When it comes to job demand, you can rest assured that you’ll always have opportunities in healthcare. However, if you want to earn more competitive jobs with better hours and higher pay, you’ll need to set yourself apart. What follows are several tips to help you do just that.
1. Continue Your Education
Education is not something you do – it’s a way of life. And if you’re in a healthcare profession, you can’t just sit back and rest on your college degree or some certification that you got several years ago. Continuing education is a must.
For instance, respiratory therapists must take online continuing education courses from places like LastMinuteCEU’s on an ongoing basis to remain licensed. The same goes for nurses, anesthesiologists, doctors, and anyone else who regularly interacts with patients.
Don’t put off continuing education until the last minute, either. This typically leads you to just check off the proverbial box, rather than actually pay attention and acquire the skills you need to advance in your career.
2. Become a Leader
It’s not just about your education. Being a fast-climber in your industry requires you to also be a leader. That means taking your job seriously, encouraging others, accepting accountability when there’s failure, pushing those around you to be better, and always making necessary sacrifices so that your patients and coworkers achieve the best possible outcomes. Leaders get recognized (and promoted).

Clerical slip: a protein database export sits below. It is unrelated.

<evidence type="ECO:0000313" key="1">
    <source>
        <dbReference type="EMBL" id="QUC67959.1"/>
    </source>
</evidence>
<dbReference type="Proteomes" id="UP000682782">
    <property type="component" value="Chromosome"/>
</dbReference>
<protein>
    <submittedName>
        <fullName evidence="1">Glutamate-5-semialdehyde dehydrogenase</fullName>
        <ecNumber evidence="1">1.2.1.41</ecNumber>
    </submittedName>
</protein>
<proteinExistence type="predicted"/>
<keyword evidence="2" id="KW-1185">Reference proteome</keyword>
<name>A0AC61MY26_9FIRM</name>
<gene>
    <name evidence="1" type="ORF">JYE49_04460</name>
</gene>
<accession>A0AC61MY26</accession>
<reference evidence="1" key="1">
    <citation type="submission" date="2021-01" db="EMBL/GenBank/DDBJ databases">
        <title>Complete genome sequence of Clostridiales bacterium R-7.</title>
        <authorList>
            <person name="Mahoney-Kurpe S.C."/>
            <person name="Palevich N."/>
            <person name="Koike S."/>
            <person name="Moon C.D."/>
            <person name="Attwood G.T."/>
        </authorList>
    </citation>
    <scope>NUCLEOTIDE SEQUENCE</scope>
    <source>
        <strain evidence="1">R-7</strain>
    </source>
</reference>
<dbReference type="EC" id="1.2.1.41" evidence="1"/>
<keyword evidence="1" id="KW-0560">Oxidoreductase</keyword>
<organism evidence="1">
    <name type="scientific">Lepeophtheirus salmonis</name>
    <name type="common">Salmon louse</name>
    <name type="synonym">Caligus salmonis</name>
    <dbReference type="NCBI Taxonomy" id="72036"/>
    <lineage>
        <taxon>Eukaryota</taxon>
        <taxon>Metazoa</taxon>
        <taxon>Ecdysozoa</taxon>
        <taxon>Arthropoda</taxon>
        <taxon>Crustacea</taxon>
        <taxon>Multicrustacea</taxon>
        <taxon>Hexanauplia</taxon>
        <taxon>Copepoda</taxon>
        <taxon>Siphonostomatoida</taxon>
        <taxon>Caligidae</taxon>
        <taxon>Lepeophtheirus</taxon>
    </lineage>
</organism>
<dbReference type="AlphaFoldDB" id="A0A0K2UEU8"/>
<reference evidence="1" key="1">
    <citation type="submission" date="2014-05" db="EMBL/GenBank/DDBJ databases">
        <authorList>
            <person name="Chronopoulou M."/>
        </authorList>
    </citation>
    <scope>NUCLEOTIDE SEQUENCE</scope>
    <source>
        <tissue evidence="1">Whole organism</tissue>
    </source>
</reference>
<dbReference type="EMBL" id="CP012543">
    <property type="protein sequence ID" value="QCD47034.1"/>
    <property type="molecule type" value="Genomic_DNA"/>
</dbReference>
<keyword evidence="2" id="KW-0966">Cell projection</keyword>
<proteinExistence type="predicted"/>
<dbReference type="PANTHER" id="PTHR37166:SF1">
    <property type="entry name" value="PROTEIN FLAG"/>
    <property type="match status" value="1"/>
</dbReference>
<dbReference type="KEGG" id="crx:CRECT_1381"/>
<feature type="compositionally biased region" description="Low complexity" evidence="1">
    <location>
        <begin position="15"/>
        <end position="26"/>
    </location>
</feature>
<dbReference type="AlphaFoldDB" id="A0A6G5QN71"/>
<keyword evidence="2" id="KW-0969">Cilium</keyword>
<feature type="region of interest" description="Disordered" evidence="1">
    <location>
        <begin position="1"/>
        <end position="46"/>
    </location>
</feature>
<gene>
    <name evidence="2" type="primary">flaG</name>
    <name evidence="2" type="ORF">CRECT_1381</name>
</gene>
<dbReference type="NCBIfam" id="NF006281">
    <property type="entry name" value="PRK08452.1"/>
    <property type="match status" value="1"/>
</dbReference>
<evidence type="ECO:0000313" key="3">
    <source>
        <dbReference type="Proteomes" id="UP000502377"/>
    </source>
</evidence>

3. Network Like You Mean It
As the old cliche goes, it’s not what you know, but who you know. This is certainly true in the world of healthcare, where hiring and promotion decisions are often based on a person’s familiarity with the ones calling the shots. We’re not telling you to suck up to people or do anything illegal. We are, however, encouraging you to build healthy relationships with as many people as possible. You never know when a coworker or superior will go on to be someone who calls the shots or makes hiring decisions. If you treat everyone like they’ll eventually be above you, you’ll have a lot more success.